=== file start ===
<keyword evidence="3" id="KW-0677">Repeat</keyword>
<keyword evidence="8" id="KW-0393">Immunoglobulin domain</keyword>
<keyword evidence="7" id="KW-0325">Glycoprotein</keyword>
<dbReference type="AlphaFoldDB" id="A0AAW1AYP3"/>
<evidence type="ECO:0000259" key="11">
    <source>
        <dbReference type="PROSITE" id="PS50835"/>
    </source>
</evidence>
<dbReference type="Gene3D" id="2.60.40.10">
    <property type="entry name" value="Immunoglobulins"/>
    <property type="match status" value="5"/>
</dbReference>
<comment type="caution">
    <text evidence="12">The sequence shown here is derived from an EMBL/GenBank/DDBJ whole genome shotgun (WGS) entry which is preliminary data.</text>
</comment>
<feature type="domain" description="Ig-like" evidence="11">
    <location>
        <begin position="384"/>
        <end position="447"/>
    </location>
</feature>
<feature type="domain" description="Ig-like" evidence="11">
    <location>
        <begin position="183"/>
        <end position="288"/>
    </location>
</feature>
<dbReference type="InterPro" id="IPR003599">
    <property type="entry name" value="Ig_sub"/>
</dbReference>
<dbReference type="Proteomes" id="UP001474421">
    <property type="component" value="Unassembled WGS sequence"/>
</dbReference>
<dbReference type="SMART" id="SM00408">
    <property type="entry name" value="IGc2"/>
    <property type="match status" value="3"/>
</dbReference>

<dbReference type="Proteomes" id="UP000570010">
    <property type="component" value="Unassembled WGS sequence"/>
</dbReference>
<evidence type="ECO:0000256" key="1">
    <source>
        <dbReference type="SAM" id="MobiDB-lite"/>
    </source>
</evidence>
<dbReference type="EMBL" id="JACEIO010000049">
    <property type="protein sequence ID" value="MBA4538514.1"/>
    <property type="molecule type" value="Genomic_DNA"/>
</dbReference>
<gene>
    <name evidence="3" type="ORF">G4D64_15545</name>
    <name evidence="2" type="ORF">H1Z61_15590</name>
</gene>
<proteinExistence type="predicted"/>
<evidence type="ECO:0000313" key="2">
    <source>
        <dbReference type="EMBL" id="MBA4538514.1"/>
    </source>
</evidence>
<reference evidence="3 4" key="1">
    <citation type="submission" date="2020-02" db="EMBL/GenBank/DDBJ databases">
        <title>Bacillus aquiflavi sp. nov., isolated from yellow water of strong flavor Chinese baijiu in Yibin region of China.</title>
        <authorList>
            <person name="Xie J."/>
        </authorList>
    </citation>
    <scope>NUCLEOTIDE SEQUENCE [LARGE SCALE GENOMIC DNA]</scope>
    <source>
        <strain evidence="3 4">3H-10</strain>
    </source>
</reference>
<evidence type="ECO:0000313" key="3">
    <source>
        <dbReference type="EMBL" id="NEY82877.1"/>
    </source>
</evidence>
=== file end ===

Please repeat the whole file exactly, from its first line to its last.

<keyword evidence="3" id="KW-0677">Repeat</keyword>
<keyword evidence="8" id="KW-0393">Immunoglobulin domain</keyword>
<keyword evidence="7" id="KW-0325">Glycoprotein</keyword>
<dbReference type="AlphaFoldDB" id="A0AAW1AYP3"/>
<evidence type="ECO:0000259" key="11">
    <source>
        <dbReference type="PROSITE" id="PS50835"/>
    </source>
</evidence>
<dbReference type="Gene3D" id="2.60.40.10">
    <property type="entry name" value="Immunoglobulins"/>
    <property type="match status" value="5"/>
</dbReference>
<comment type="caution">
    <text evidence="12">The sequence shown here is derived from an EMBL/GenBank/DDBJ whole genome shotgun (WGS) entry which is preliminary data.</text>
</comment>
<feature type="domain" description="Ig-like" evidence="11">
    <location>
        <begin position="384"/>
        <end position="447"/>
    </location>
</feature>
<feature type="domain" description="Ig-like" evidence="11">
    <location>
        <begin position="183"/>
        <end position="288"/>
    </location>
</feature>
<dbReference type="InterPro" id="IPR003599">
    <property type="entry name" value="Ig_sub"/>
</dbReference>
<dbReference type="Proteomes" id="UP001474421">
    <property type="component" value="Unassembled WGS sequence"/>
</dbReference>
<dbReference type="SMART" id="SM00408">
    <property type="entry name" value="IGc2"/>
    <property type="match status" value="3"/>
</dbReference>

<dbReference type="Proteomes" id="UP000570010">
    <property type="component" value="Unassembled WGS sequence"/>
</dbReference>
<evidence type="ECO:0000256" key="1">
    <source>
        <dbReference type="SAM" id="MobiDB-lite"/>
    </source>
</evidence>
<dbReference type="EMBL" id="JACEIO010000049">
    <property type="protein sequence ID" value="MBA4538514.1"/>
    <property type="molecule type" value="Genomic_DNA"/>
</dbReference>
<gene>
    <name evidence="3" type="ORF">G4D64_15545</name>
    <name evidence="2" type="ORF">H1Z61_15590</name>
</gene>
<proteinExistence type="predicted"/>
<evidence type="ECO:0000313" key="2">
    <source>
        <dbReference type="EMBL" id="MBA4538514.1"/>
    </source>
</evidence>
<reference evidence="3 4" key="1">
    <citation type="submission" date="2020-02" db="EMBL/GenBank/DDBJ databases">
        <title>Bacillus aquiflavi sp. nov., isolated from yellow water of strong flavor Chinese baijiu in Yibin region of China.</title>
        <authorList>
            <person name="Xie J."/>
        </authorList>
    </citation>
    <scope>NUCLEOTIDE SEQUENCE [LARGE SCALE GENOMIC DNA]</scope>
    <source>
        <strain evidence="3 4">3H-10</strain>
    </source>
</reference>
<evidence type="ECO:0000313" key="3">
    <source>
        <dbReference type="EMBL" id="NEY82877.1"/>
    </source>
</evidence>